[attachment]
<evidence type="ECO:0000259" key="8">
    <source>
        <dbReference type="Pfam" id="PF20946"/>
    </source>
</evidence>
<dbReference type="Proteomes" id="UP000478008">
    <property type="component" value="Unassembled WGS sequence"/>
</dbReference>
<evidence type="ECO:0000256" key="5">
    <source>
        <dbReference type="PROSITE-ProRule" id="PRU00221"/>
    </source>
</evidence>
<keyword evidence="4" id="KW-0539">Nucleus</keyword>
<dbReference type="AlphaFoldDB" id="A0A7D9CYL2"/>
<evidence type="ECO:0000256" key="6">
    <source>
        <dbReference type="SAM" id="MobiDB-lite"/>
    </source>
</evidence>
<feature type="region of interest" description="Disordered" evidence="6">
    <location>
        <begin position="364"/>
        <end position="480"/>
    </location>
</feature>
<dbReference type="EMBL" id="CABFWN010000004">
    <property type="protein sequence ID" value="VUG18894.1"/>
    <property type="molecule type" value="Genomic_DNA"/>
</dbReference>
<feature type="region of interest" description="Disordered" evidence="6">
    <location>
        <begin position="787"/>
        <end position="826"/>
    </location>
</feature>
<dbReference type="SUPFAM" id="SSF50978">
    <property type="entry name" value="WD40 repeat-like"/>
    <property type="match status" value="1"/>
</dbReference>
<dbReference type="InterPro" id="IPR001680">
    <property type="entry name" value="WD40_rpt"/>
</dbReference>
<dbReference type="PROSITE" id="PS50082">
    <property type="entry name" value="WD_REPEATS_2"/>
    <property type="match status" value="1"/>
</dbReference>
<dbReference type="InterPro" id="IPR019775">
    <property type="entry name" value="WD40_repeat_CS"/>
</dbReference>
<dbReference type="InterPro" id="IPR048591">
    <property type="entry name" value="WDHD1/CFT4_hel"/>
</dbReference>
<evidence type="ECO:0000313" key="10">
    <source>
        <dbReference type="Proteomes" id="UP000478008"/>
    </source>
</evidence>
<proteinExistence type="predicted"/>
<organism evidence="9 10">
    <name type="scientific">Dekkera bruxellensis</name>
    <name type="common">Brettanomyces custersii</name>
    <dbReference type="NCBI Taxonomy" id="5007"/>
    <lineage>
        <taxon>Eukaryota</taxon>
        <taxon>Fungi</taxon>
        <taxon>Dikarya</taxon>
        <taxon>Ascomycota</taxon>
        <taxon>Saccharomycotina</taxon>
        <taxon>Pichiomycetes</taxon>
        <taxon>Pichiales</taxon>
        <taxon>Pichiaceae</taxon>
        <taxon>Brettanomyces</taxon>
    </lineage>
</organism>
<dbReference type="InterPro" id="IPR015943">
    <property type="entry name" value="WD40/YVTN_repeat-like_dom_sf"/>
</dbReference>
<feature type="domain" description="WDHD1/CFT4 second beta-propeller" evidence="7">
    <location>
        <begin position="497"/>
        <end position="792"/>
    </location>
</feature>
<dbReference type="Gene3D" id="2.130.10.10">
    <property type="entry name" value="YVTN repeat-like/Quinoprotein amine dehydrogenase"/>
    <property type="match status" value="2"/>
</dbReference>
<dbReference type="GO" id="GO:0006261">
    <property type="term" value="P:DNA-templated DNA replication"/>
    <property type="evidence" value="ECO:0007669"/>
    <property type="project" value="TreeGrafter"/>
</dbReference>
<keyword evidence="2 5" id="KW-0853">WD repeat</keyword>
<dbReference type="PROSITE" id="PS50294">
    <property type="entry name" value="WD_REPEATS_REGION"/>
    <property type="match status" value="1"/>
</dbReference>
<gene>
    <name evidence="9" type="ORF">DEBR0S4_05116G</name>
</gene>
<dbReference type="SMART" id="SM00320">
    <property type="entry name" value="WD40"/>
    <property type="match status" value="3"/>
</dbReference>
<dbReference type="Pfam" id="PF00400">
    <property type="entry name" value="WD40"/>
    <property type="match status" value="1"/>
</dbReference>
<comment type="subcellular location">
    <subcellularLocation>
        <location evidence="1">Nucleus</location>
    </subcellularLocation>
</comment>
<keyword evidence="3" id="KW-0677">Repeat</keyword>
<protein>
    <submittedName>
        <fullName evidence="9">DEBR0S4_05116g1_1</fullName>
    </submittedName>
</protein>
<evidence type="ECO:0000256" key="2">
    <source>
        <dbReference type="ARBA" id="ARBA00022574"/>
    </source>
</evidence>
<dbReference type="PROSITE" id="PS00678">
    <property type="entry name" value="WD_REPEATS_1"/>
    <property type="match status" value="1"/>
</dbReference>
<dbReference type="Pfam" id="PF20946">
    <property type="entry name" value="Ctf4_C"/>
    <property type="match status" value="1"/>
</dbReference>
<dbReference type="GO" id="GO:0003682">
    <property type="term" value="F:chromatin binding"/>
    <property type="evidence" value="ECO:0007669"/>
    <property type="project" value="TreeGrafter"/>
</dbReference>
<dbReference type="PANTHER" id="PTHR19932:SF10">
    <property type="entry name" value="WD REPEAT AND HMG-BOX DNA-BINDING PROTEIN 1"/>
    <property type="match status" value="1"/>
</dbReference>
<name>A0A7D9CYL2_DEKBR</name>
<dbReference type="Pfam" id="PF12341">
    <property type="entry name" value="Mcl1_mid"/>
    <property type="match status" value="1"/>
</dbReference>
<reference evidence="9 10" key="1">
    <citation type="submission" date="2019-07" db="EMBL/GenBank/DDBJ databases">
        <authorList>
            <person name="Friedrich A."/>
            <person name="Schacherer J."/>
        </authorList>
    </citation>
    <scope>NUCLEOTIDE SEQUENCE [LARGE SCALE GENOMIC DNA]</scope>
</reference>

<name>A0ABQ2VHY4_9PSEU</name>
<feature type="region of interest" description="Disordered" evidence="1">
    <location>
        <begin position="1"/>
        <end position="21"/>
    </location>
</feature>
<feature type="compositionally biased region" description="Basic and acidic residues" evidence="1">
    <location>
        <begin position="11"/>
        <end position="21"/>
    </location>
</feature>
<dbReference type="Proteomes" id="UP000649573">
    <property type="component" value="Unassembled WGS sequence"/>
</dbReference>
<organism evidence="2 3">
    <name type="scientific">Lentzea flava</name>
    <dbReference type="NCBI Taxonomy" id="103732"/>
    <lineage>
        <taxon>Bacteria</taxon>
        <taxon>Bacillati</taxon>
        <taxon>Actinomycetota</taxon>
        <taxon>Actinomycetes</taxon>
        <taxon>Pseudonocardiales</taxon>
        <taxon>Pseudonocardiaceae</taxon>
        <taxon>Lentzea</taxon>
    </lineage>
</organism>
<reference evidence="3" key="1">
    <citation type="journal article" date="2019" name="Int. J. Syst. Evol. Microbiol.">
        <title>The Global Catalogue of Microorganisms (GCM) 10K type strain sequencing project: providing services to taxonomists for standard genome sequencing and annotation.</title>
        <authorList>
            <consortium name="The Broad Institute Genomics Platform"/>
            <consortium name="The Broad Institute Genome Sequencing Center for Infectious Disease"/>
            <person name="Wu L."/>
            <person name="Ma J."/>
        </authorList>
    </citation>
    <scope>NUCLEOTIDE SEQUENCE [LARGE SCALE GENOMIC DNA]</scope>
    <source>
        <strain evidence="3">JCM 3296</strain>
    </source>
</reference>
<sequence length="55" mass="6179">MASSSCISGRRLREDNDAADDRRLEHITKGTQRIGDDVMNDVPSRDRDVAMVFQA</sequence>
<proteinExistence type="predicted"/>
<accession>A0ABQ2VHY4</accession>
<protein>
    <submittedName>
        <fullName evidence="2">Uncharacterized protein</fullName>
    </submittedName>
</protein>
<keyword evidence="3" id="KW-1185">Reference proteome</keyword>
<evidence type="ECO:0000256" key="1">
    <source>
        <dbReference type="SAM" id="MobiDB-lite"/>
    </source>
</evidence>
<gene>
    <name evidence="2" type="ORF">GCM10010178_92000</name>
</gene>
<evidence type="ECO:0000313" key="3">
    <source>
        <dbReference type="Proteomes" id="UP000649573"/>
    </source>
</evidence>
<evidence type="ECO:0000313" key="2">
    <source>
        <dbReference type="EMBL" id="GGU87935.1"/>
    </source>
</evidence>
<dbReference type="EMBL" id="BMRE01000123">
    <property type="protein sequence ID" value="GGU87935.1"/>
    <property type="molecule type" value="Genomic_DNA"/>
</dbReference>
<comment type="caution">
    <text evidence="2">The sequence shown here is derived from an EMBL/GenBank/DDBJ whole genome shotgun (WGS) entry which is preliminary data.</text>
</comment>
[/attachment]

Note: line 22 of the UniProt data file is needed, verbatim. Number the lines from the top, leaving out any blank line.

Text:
    <location>